I am 6 months pregnant with my first child and I am sure that I want to have a caesarean. I've told my obstetrician and she is happy with that decision – but some of my friends aren't.
Frankly I've been gobsmacked by the level of criticism from some of the 'friends'. I’ve been accused of everything from endangering my baby’s health, to not being a real woman, to setting up future bonding problems between my baby and me. I wouldn't care if the comments were coming from people I don’t care about, but these are comments from otherwise-rational women.
The reason that I'm determined to have a caesarean is so that I don’t damage my pelvic floor. My sister damaged her pelvic floor muscles so badly after just one kid that she had to go into hospital for an operation to stop herself from weeing every time she sneezed. No thanks!
Am I really condemning my child to a bondless life of ill health by having a Caesar??? I'd love to hear from some women who have been down that path. Thanks.
Don't let their comments sour your friendship though because I'm sure that they are genuinely trying to help you.
Hi Not Posh.
Ah, to be sure, it sounds like you have a 'wee' problem. Such are the dilemmas of the affluent western world, where a “natural” drug-free childbirth is a luxury.
Firstly, as far as your friends are concerned, you should thank them for their advice but remind them that at the end of the day it’s your body and your child. Don't let their comments sour your friendship though because I'm sure that they are genuinely trying to help you.
With regards to the whole pelvic floor and wetting your pants thing, I have asked the advice of Professor Euan Wallace, who is the Clinical Director for the Monash Institute Centre for Women’s Health. http://www.monashinstitute.org He is a scientist and also a practising obstetrician and if anyone can give you the lowdown on … err … low down, he can.
"The simplistic answer is that pregnancy itself causes some damage to the pelvic floor," he says. "Labour and childbirth carry risks of extra damage."
Basically, according to Professor Wallace, there are two types of pelvic floor damage:
- Bladder weakness (incontinence). This is where you can find yourself spurting a little bit of wee when you cough, laugh, sneeze etc. This affects up to 20% of women who have been pregnant.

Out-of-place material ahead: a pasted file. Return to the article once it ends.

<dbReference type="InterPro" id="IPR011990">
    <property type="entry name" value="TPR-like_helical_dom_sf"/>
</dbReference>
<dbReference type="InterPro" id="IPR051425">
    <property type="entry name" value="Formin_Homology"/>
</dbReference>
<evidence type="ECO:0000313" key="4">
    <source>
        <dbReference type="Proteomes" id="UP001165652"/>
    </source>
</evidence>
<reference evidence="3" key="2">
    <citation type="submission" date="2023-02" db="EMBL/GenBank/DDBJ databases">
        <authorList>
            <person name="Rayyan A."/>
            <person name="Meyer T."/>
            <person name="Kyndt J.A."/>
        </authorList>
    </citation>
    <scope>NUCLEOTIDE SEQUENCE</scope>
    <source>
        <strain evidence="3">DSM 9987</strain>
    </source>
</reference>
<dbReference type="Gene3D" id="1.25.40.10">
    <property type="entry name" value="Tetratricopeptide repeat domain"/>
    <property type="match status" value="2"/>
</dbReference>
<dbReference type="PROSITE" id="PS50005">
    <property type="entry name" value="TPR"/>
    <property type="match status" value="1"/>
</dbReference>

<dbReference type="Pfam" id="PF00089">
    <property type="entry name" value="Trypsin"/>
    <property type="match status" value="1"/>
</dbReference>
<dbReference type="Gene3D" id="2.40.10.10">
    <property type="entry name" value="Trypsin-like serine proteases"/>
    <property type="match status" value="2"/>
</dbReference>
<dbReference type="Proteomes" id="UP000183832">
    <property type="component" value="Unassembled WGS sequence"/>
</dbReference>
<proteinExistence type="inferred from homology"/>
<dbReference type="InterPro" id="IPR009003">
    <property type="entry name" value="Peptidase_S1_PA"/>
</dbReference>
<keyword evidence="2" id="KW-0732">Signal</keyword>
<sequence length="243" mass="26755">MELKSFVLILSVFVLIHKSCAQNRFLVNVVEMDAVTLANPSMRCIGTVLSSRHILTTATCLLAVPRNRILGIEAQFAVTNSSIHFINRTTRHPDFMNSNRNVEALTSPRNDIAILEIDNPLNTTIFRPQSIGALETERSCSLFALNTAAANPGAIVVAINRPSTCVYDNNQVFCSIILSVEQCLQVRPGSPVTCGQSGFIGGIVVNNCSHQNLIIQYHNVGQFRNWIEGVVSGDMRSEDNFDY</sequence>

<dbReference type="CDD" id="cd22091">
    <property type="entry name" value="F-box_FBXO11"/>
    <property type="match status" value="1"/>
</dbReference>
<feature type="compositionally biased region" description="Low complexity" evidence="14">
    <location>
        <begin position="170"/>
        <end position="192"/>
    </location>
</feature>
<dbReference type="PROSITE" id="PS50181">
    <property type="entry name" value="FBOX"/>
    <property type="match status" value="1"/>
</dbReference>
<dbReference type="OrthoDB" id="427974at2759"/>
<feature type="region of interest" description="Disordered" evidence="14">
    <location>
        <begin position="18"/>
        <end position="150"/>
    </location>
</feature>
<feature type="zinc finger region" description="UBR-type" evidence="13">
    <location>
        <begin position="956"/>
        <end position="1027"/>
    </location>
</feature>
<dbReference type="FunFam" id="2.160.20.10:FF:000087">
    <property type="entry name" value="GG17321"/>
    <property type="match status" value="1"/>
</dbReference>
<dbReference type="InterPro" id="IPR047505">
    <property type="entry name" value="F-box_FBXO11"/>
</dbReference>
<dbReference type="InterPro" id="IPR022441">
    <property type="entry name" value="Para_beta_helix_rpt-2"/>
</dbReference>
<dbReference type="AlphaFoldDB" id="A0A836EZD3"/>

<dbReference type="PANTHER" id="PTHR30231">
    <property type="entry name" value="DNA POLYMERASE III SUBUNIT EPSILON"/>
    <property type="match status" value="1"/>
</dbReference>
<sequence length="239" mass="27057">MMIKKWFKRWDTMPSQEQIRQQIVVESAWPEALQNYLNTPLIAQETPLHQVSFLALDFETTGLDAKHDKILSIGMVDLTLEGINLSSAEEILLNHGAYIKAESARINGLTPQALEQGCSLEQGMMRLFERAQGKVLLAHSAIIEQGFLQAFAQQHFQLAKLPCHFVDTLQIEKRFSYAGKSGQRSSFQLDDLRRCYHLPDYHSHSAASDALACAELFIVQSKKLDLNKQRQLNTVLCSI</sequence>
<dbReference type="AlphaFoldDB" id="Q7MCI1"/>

- Bowel control problems. Much, much less common, this is where, when you need to do a poo, you need to do it now. If you're on a car trip, there's no 'holding on' until the next town. That tree over there will be just fine. This type of problem is far more likely to hit women who have a vaginal birth, particularly if it was a long labour or assisted delivery (forceps, etc). It affects only around 2% of women though. Note: carry toilet paper in handbag at all times.
- "With regards to sphincter damage" (I am tensing my butt cheeks as I type this) "the main issue is probably that the damage is not always being recognised and repaired at the time of birth," says Professor Wallace. "If it is recognised at the time, a couple of stiches are all that is needed to rectify the problem".
Which just goes to prove the saying that a stitch in time saves nine!
"Overall," says Professor Wallace, "a vaginal birth is safer for the mother than a caesarean section. With regards to safety for the baby, the difference has never been studied in a clinical trail to determine if one method is safer than the other."
So, Not Posh that's the news from the street. If the only reason that you’re wanting a Caesar is worry about your pelvic floor, then it's probably not going to make much difference whether you push or not (provided the medical staff give your girlie bits a good looking over after the birth). If, on the other hand, you simply want to have a Caesar anyway and your obstetrician is happy with that, then go ahead. Honestly, whether it's your stomach or fanny that ends up being sore, provided you have a healthy baby you're probably not going to give it another thought.
EB Members: What's your advice? Comment here.